Yale Looks to Africa, With Blinders On

In his inaugural address last weekend, Yale’s new president, Peter Salovey, talked about Africa at length when he discussed Yale’s educational mission:

 Eleven of the world’s twenty fastest-growing economies are African.3 With the growing influence of the African continent on the world economy, as well as increased migration to, from, and within Africa, this is the moment to bring scholarship and teaching about Africa at Yale into sharper focus. Working collaboratively, we can foster new directions in research on Africa, identify new partnerships with those on the continent, and strengthen our recruitment efforts, all while emphasizing teaching and learning. Our current scholarship on Africa already draws on many disciplines throughout the university — from African language, history, and cultural traditions to global health research, to field experiments in development economics, to issues of sustainability, to research on emerging democracies, to theater projects with Tanzanian artists. For many years, my laboratory collaborated on HIV/AIDS prevention research in South Africa, and Marta is helping with an environmental and public health project involving the Masai.

A greater focus on Africa is just one example of how we aspire to unite research with teaching and learning, how in our research laboratories and our classrooms we can effect change beyond them, and how we can bring the world to Yale and Yale to the world.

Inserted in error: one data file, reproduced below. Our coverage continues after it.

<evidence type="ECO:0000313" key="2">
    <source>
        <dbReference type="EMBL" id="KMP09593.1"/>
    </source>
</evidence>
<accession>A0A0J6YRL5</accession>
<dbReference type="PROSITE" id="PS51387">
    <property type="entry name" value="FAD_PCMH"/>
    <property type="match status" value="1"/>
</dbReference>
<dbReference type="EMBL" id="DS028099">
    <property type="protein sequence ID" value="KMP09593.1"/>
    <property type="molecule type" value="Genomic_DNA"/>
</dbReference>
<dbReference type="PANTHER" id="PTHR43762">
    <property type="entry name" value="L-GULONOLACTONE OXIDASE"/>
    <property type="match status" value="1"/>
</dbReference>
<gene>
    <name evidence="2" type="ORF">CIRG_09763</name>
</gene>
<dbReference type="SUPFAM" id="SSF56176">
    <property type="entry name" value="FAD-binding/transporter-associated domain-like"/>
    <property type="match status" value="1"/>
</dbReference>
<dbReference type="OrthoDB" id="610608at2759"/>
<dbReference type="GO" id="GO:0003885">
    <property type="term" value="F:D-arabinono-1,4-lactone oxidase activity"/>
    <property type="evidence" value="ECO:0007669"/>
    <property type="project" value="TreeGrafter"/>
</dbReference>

This statement wasn’t completely unexpected, to those of us watching Yale’s Africa program closely. Over the summer several administrators have been putting things in motion, and this fall the gradual roll-out of the new Yale Africa Initiative has been ongoing. The Initiative, still in its very nascent stages, aims to be a university-wide shift to focus on Africa. It’s an idea I’m supportive of, but the vision being put forth is less than satisfactory. The vision for a new African focus doesn’t seem to include new faculty, improved language study, or increased course offerings, among other things. I won’t be nearly as in depth on it right now as I will be in the future, mostly because several students (myself included) are working together to draw attention to the pros and cons of the Initiative. This has already begun, in the form of my colleague Akinyi Ochieng’s column at the Yale Daily News, in which she highlights the importance of language study, student recruitment, and career service focus. The middle item seems to be the primary focus of the Initiative, including a recent $1 million gift from a Liberian Yale alum that will go towards financial aid for African applicants, the latter has been talked about to a lesser extent and the former not at all.

This blog will track the goings-on of Yale’s relationship with Africa, African students, and Africanist scholarship. As I anticipate this being a long process, I’m starting a new tag for it. Hopefully the Initiative expands and addresses all the major aspects of African(ist) studies at Yale as it develops. Fingers crossed.

Advertisements

Leave a comment

Fill in your details below or click an icon to log in:

WordPress.com Logo

You are commenting using your WordPress.com account. Log Out / Change )

Twitter picture

You are commenting using your Twitter account. Log Out / Change )

Facebook photo

You are commenting using your Facebook account. Log Out / Change )

Google+ photo

You are commenting using your Google+ account. Log Out / Change )

Connecting to %s